Tag Archives: Religion & Spirituality

from the heart of my bottom


A mess is made whenever people get together.

Always.

And I’m amazed how others, but mostly myself, still pretend that any time people get together it will not be a mess, among all the other beautiful and stunning things that it always is as well, of course.

But beyond that mess, ever present and reliable, is something deeper and a little more true. Beyond the inevitable mess made when people get together is a promise that people stay together, in one way or another, in the mess of it all. And sometimes staying together means staying physically housed together. Sometimes it means continuing to work together.

And sometimes it means taking the pieces of each other that, as much as we thought or intended or assumed would do otherwise, still stick to us and move into new worlds and new places and new possibilities with those sticky pieces of where we come from and what we are made of.

It’s bound to us in the same way our family name is bound to us and the heritage of our story and trial and DNA are bound to us. Like it or leave it, this is where we have come from, and this is who we are.

This morning, I had the chance to celebrate the 175th anniversary of the church I was raised in. And while time has passed and circumstances have moved faster than passing time, I was struck by the celebration of the organist who has played at that church for the last fifty years. He was playing the organ for the church when my parents met, when they were married, when I was born, when I chose to commit to the faith, when I graduated, and when it was time for me to move on.

His service is marked by a long-time faithfulness to the ins and outs of the messiness of people and groups of people just as much as his long-time faithfulness to the celebration of all that is good and true in a congregation. And today, as he marched up the platform stairs with his cane to receive a gift of appreciation for his fifty-year service, I was caught emotionally off guard. His walk up the stairs reminded me of the value of the mess, and the occasional times of not-messiness, that happen when people get together, and what it can mean to see things through.

But moreso, it reminded me of the goodness of looking back, half a century later, and seeing that the work continues, and the call continues, and the kingdom still comes. Mess and no mess. God works through his people toward kingdom come on earth as in heaven.

So to Bobby, from the heart of my bottom as he would say, thanks for your longtime service, and for the reminder that the world goes not well, but the kingdom comes.

djordan
Pine Tree

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from the archives | when there’s nothing else to do

 

 

In reflecting on the upcoming one-year anniversary of mosthopeful.com on August 23, I’m throwing some of the posts that readers have looked at the most back into the mix. Thanks for allowing me the space. It’s been a most humbling experience.

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View original post from May 2, 2012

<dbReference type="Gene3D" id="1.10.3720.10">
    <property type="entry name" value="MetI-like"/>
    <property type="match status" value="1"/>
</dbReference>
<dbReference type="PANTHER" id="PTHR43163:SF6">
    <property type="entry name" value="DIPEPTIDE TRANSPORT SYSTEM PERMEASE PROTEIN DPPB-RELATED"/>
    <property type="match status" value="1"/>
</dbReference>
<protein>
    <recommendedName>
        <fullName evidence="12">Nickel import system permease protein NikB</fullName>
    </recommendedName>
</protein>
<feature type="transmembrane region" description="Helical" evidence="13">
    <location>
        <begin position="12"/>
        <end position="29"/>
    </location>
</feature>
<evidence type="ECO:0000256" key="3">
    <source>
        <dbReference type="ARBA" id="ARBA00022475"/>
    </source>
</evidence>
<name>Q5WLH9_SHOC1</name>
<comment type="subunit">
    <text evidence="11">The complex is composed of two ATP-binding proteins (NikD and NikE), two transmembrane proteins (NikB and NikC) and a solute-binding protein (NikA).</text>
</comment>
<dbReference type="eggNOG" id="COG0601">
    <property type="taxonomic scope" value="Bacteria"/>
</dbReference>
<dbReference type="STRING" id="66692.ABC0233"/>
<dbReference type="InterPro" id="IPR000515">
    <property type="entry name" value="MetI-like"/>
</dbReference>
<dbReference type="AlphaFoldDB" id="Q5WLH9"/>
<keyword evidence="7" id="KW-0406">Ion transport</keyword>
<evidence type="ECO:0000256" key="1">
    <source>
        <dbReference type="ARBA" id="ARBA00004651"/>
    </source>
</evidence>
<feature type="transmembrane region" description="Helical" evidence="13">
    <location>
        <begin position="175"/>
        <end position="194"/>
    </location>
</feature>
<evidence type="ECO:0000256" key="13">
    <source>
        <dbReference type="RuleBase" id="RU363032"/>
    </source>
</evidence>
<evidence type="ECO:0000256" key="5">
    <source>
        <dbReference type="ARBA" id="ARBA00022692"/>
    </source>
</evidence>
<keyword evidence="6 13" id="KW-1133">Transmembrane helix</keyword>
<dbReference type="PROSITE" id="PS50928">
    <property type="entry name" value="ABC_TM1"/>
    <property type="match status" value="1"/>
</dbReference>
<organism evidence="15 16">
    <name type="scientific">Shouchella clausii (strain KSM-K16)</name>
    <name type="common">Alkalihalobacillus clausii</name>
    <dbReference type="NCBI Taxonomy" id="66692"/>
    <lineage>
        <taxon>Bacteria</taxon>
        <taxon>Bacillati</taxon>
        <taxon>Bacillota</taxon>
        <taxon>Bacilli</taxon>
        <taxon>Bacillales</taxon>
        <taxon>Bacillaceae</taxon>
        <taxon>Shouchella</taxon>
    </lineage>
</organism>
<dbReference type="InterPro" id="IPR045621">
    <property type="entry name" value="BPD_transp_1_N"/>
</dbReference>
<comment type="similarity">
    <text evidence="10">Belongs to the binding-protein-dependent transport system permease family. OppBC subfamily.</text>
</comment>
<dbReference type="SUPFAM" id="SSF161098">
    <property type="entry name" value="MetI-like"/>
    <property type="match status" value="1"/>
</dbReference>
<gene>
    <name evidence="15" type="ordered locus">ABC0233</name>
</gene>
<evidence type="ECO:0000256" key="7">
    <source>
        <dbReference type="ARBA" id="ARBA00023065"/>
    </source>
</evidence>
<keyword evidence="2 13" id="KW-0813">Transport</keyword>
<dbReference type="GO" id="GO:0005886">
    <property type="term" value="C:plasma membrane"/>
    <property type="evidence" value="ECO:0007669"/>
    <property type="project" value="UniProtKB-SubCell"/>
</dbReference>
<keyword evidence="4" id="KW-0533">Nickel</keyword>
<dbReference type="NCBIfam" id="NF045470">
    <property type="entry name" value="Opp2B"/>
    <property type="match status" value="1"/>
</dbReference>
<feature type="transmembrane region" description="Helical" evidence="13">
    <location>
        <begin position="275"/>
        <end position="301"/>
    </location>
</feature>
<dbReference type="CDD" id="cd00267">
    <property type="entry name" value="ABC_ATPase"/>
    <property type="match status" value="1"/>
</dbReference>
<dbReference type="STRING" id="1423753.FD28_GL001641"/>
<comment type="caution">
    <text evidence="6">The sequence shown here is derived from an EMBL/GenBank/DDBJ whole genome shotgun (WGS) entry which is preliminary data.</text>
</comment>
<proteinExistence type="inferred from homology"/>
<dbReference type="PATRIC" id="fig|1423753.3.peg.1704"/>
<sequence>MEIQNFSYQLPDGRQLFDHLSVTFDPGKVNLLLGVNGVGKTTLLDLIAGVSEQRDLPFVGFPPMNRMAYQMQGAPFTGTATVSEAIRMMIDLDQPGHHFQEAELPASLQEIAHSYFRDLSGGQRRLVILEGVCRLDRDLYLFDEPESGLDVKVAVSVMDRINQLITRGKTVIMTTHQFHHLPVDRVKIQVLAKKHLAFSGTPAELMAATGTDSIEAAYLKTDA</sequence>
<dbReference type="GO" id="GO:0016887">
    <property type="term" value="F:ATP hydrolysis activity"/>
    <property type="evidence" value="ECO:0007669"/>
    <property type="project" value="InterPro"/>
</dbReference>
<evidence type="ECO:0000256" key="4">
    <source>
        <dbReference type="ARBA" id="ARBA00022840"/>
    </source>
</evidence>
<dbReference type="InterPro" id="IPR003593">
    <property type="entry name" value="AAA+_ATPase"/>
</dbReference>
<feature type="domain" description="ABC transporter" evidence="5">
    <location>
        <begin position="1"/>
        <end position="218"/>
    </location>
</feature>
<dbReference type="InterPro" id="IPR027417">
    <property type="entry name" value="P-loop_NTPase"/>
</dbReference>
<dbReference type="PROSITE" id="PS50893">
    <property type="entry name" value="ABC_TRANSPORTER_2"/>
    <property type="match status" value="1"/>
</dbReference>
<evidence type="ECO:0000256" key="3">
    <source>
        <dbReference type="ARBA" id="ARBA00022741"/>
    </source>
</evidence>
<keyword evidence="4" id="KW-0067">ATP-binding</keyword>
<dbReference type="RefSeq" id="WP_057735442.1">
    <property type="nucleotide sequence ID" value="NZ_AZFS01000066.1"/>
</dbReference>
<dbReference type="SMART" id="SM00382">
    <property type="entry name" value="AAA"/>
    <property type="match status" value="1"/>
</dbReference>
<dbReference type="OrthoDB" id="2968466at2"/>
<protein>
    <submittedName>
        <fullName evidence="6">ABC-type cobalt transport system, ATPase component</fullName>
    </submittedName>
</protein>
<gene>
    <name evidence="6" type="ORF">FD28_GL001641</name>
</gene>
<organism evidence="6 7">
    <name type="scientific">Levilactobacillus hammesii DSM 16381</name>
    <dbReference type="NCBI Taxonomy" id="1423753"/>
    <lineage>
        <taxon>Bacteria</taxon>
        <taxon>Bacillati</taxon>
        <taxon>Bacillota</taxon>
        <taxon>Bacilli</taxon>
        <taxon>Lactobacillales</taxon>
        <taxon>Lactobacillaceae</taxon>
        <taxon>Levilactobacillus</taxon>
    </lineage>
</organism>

when there’s nothing else to do

 

We were standing in a huddle, sixty people maybe, I can’t do numbers. The room is a room I spent many evenings in as a teenager, the church building of friends. We have misbehaved in that room, giggled, sung, prayed, pretended to pray, cried, married, listened, pretended to listen.

Tonight, no longer teenagers but many with children of our own, our parents not as young as they used to be, other new and old faces, tonight we huddled together in that room.

Prayer was being offered about one issue for one family tonight, but from the little I know of others’ lives in the room, I know that the room itself was heavy with issues that seem impossible to figure out or fix. And there we were, heavy, huddled.

Our hands feel best when we are fixing something, and our minds feel most productive when we are figuring something out, but there are many times––in fact it would probably be most times if we told the truth to ourselves––that our hands don’t know how to fix it and our minds can’t figure anything out.

We know too, however, that our hearts are telling us things are heavy and unsure and something must be done to help us move closer to the kind of shalom our brittle little hearts were made for in the first place. We don’t know what to do, but we know that something is not right.

And so we huddle together and do the only thing we know to do to give purpose to our hands and minds.

We pray.

We own up to the fact that we can’t figure out how to fix it, and we don’t know what to even think about it. We own up to the fact that our hearts can’t lie even if they wanted to when they are breaking open.

And prayer, in a huddle of people who have been there with us and seen us at our best and worst, becomes the only thing we can do.

So we pray. And we confess that we have joined the long defeat regardless of any promise of the outcome. We confess that our goal is obedience of seeking what is best for our own and our community and our children, but the goal seems out of reach, too massive, too complicated.

But something in us, perhaps the glimmer of the kingdom in us that shines when everything feels dark, something says that when nothing can be done and nothing can be said the only thing, by God, to do and say is to huddle together and pray that the kingdom would come on earth as it is in heaven.

And we resign to the fact that the huddle and the prayer and the messy people who are forming both are who and what we have been given as we hurt and hope and long together for the shalom our brittle little  hearts were made for in the first place.

djordan
Pine Tree

RELATED POSTS | The Long Defeat | It’s Been a While | Time for Everything

 

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